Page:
How to avoid passing your fears on to your child

Chances are, if you are a parent with a fear of something, will be worried about passing that phobia onto your child.

According to Sarah Bick, a clinical hypnotherapist, fears and phobias are often used interchangeably, but there is a difference.

‘A fear is an instinctual response to a threat, perceived or real, triggered in our brains amygdala and is a useful survival response to help us mobilise energy to avoid danger,’ Sarah tells Metro.co.uk. ‘It’s an emotion we feel whenever we feel unsafe, and it’s purpose is to protect us.’

A phobia on the other hand, says Sarah, ‘is an excessive and overwhelming fear response to something, even if the perceived danger is not actually present’.

‘They are a type of anxiety disorder that can induce intense fear responses from even thinking about the phobia,’ she continues. ‘Phobias are often referred to as irrational fears because they can be anything from flying, a colour, or something as harmless as a button.’

Sarah goes on to tell us: ‘We are born with only two fears. The fear of being dropped and the fear of loud noises – all the rest are learned.’

It’s no wonder then, that if, as a parent, you feel fearful every time your child climbs up the really high climbing frame at the park or goes very high on the swing, you might be inclined to constantly shout ‘be careful’ or ‘watch out’.

However, Dennis Relojo-Howell, founder of psychology website, Psychreg, warns that we should pay attention to the language that we use around our children.

‘Saying phrases like those all the time can instil fear,’ he explains. ‘Studies have indicated that enforcing too many restrictions on children’s outdoor risky play hinders their development.

‘So, instead of saying “be careful”, try asking “what are you going to do?” – this gives your child the opportunity to problem-solve and assess the risks themselves.’

Being a parent means being a positive role model. But if we have phobias and fears, we can easily pass these onto our children without meaning to, as they sense how we are feeling.

‘As if by osmosis, children are influenced by their parents and primary carers attitudes and thoughts, including anxiety and phobias,’ senior therapist Sally Baker explains.

‘So, the best way not to create similar fears in the next generation is to resolve and release old fears and phobias.’

That makes total sense… but how can we do it?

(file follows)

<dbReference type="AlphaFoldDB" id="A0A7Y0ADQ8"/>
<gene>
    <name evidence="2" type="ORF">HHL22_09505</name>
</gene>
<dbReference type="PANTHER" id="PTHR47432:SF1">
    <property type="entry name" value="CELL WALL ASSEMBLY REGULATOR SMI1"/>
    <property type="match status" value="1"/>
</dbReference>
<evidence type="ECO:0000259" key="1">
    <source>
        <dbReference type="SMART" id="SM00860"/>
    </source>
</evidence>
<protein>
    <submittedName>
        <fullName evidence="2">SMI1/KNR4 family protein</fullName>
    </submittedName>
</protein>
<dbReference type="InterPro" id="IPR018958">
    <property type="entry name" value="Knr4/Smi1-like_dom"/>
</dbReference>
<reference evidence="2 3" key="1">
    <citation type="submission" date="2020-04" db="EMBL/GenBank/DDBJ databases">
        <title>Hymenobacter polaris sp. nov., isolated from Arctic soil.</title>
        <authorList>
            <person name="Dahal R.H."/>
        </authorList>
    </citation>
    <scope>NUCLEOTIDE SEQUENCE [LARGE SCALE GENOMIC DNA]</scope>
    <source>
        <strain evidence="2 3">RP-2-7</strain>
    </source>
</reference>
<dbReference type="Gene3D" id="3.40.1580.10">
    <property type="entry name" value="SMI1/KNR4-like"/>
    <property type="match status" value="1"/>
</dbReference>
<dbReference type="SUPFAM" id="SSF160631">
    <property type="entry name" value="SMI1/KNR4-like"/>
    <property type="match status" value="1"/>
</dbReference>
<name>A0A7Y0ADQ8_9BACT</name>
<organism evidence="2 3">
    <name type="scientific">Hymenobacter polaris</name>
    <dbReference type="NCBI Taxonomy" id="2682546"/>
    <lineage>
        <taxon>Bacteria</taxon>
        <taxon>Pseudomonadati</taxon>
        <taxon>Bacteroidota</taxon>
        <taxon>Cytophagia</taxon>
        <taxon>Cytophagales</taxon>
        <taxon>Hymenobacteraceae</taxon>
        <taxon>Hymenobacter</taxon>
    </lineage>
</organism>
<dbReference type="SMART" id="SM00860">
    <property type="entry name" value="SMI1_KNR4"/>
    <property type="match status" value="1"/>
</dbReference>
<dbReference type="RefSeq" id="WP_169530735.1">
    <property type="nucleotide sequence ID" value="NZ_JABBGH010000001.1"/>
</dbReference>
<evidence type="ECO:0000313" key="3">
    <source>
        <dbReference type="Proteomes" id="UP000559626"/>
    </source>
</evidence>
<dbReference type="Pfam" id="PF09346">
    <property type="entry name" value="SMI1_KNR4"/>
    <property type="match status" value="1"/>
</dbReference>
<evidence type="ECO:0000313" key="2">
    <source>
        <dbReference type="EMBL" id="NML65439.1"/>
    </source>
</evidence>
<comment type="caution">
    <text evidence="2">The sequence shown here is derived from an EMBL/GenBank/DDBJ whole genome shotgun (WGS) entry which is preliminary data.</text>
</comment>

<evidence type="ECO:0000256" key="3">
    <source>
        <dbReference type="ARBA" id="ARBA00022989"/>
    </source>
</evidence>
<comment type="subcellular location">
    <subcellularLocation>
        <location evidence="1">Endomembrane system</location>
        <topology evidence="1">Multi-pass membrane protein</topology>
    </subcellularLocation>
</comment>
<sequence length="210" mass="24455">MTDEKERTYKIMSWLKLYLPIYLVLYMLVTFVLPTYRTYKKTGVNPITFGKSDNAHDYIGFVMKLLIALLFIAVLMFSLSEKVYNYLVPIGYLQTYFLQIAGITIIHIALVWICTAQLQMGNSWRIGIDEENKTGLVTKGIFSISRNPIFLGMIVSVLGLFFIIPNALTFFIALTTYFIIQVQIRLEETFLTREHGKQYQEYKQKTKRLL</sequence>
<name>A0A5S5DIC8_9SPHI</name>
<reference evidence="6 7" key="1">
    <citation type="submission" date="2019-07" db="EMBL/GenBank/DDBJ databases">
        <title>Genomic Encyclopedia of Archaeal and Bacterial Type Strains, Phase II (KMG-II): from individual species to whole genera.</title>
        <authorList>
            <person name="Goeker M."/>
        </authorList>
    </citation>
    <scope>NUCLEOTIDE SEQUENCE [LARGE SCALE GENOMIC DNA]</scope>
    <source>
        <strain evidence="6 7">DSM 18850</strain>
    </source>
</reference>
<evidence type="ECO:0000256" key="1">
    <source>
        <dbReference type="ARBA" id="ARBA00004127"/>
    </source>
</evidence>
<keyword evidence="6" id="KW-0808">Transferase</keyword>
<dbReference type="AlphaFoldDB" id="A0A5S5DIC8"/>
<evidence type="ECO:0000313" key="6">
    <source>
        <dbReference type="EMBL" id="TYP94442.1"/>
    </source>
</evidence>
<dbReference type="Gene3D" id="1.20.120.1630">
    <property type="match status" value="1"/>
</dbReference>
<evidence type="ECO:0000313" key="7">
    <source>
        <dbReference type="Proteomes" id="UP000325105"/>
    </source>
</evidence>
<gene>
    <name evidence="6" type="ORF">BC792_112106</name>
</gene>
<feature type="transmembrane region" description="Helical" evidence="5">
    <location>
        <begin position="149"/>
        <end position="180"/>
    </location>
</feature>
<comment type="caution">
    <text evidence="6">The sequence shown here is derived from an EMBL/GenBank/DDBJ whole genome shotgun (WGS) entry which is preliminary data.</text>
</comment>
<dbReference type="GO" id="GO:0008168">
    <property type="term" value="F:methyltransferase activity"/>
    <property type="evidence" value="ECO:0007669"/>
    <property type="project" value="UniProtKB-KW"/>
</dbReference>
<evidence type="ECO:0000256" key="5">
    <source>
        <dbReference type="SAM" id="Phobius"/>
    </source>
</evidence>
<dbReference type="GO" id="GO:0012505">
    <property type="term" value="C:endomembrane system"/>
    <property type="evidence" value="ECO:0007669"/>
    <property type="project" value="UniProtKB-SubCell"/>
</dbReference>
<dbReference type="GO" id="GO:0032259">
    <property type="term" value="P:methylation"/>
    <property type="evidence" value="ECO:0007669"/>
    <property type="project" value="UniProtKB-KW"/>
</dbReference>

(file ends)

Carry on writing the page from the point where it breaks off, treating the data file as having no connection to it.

‘There are effective self-help tools, such as the ones available on subscription from Orpheus Mind Technologies, that will quickly, in just over ten minutes, reduce and eliminate negative emotions, including phobias,’ says Sally.

‘Tackling fears and phobias within a therapeutic session such as CBT, can dig deeper and resolve any trauma attached to the initial event, which can be at the core of the issue.

‘Once the issue has been cleared and is no longer triggering, hypnotherapy can be used to support and replace old fears with calmer, more confident thoughts.’

Sometimes though, our children form their fears and phobias from other places.

Sarah says: ‘Phobias usually begin as an adverse moment in childhood that leaves a deep impression, often associated with a feeling of no control.

‘It then spirals into avoidance of the fear and then avoidance of the unpleasant feelings a body feels about the fear.’

Aside from recommended therapeutic routes, such as CBT, Sarah suggests parents try these supportive strategies at home, to help their child overcome any fears that develop…

Listen

Encouraging your child to tell their own story of when they first remember feeling that fear, can be both validating and informative.

Help them find the words by asking specific questions. For example, ‘what makes buttons scary?’ or ‘did the buttons scratch and surprise you?’

You might find a belief behind it all, such as ‘all buttons hurt me’, which can then be talked through or played into a game to become ‘a button hurt me in the past, but these buttons are ok, they are not scary, they are not touching me”’ That can then become, ‘these buttons are so fun, they have smiley faces on, I get a treat when these buttons are shown to me’.

Listening is the first step of information gathering and validating the feelings of the child.

Validate

A child’s fear – no matter how irrational it might seem to you – makes perfect sense to them, and is not ‘silly’, but perceived survival.

Validating their feelings after listening lets them know that you understand and take their feelings seriously.

Then, swiftly move on to making a plan to help empower your child and work towards feeling relaxed and brave.

Move the body

Try making a game of ‘shaking off the worry’, wobbling the body like jelly, stamping on the fear. This will help release the tension in the body.

Inform

Fill in the gaps. For example, ‘spiders do many wonderful things, yes they may run fast which can be scary, but they are running to hide because they are scared’.

Stay calm

Be a calm presence for them to mirror. See if you can notice your own body sensations and thoughts when you are dealing with your child’s issue – maybe there are fears that you need to work on too?

Tell stories

Stories are a really powerful way to help children visualise themselves overcoming obstacles and doing extraordinary things.

Use storytelling to rework the associations to the fear towards feelgood or funny pictures, so they can make new connections and feelings to neutralise the initial fear.

Take small steps

Breakdown the steps of conquering the fear into tiny steps, moving forward gradually, with each step building more confidence, more fun and more exposure.

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